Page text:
If you can dream it up for a charcuterie platter, you can probably figure out a way to put it in a jar! You can layer ingredients into your charcuterie cups, use toothpicks and skewers to arrange larger items, and just have fun with it.
There’s no wrong way to make a jarcuterie. Here’s what I included in this version:
- prosciutto – roll up the slices! And if you have any leftover prosciutto, try my prosciutto and cheese pinwheels.
- salami – I like to use Italian dry salami for this (not the deli lunchmeat kind). Thinly slice it.
- pickled Montmorency tart cherries – more on this below. If you’re a Michigander, Busch’s Fresh Food Market is sure to have Michigan Montmorency tart cherries for you!
- mozzarella cheese – I like the tiny little balls of fresh mozzarella for these jars, and my pesto pasta with veggies, too. They also make great “eyeballs” on a Halloween charcuterie board. haha.
- Gouda cheese – those little round ones wrapped in the red wax!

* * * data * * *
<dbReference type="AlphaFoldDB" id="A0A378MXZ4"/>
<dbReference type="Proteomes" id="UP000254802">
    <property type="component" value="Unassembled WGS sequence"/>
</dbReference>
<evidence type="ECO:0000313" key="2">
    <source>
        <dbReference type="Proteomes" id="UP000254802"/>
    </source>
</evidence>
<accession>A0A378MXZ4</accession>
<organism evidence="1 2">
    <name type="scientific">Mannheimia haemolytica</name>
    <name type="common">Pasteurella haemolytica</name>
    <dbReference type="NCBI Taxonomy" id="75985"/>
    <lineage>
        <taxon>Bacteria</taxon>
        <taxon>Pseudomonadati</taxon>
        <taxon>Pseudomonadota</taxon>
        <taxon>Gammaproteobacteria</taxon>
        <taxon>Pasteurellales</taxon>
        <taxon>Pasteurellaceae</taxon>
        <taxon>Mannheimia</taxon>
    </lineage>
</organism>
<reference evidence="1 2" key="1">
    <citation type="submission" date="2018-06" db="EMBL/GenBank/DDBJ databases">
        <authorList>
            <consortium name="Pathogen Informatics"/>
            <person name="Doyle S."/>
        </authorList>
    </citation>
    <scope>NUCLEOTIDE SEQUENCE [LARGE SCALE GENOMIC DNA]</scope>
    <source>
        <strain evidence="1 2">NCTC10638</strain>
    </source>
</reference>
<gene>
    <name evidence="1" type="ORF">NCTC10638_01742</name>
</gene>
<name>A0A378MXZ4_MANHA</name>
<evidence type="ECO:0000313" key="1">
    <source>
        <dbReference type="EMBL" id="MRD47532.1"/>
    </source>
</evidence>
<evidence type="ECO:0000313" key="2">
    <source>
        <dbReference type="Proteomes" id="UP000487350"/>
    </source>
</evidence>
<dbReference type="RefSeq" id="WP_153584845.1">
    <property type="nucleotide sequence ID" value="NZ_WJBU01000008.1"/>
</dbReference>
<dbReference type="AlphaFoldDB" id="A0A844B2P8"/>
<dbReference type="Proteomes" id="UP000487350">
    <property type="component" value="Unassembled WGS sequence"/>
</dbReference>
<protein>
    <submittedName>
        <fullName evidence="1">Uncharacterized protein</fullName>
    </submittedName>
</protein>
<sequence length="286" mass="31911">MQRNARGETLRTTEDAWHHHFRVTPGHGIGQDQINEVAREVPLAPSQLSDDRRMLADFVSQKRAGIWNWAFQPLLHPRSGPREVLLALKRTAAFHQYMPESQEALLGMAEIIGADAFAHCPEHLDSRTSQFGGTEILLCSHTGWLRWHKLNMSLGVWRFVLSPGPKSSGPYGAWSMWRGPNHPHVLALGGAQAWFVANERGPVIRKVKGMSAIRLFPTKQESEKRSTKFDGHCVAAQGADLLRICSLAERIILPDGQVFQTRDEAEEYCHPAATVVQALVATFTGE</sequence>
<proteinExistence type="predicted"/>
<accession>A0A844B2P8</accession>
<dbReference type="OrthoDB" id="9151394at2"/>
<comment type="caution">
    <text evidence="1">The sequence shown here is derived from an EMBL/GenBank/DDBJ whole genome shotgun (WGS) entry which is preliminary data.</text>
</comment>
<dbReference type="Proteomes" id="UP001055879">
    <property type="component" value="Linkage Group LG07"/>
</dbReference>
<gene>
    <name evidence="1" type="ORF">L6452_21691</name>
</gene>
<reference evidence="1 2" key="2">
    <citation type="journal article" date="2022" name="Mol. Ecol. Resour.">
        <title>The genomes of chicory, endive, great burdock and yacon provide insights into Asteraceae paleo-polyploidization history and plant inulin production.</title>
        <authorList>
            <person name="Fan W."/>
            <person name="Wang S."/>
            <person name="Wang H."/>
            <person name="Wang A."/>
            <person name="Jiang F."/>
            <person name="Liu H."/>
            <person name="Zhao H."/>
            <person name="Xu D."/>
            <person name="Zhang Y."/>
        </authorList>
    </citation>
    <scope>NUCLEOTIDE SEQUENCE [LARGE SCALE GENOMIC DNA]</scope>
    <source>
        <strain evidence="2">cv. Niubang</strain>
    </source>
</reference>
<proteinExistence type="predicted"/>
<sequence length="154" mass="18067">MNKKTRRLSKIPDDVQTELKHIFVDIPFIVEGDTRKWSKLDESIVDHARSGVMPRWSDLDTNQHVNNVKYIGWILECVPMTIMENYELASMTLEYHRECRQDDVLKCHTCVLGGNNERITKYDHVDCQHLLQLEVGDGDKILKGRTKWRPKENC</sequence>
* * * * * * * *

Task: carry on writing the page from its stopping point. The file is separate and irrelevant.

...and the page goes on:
- dried Montmorency tart cherries – dried fruit is always delicious on a cheese board, and tart cherries are my #1 choice. Also great on a Brussels sprouts pizza.
- olives – buttery Castelvetrano green olives are my favorite.
- crackers and dried breadsticks – no wrong way to go here. Go down the cracker aisle at your store and choose a couple of fun crackers!
- herbs – A little greenery adds visual appeal. I added rosemary and thyme from my garden.
Be sure to choose Michigan Montmorency tart cherries for these jars!
As a born and raised Michigander, tart cherries are always in my kitchen, in some form or another. I’ll toss dried cherries in green salads and chicken salad pasta jars, and stir tart cherry juice into sparkling water for a little treat when I’m relaxing in the evening.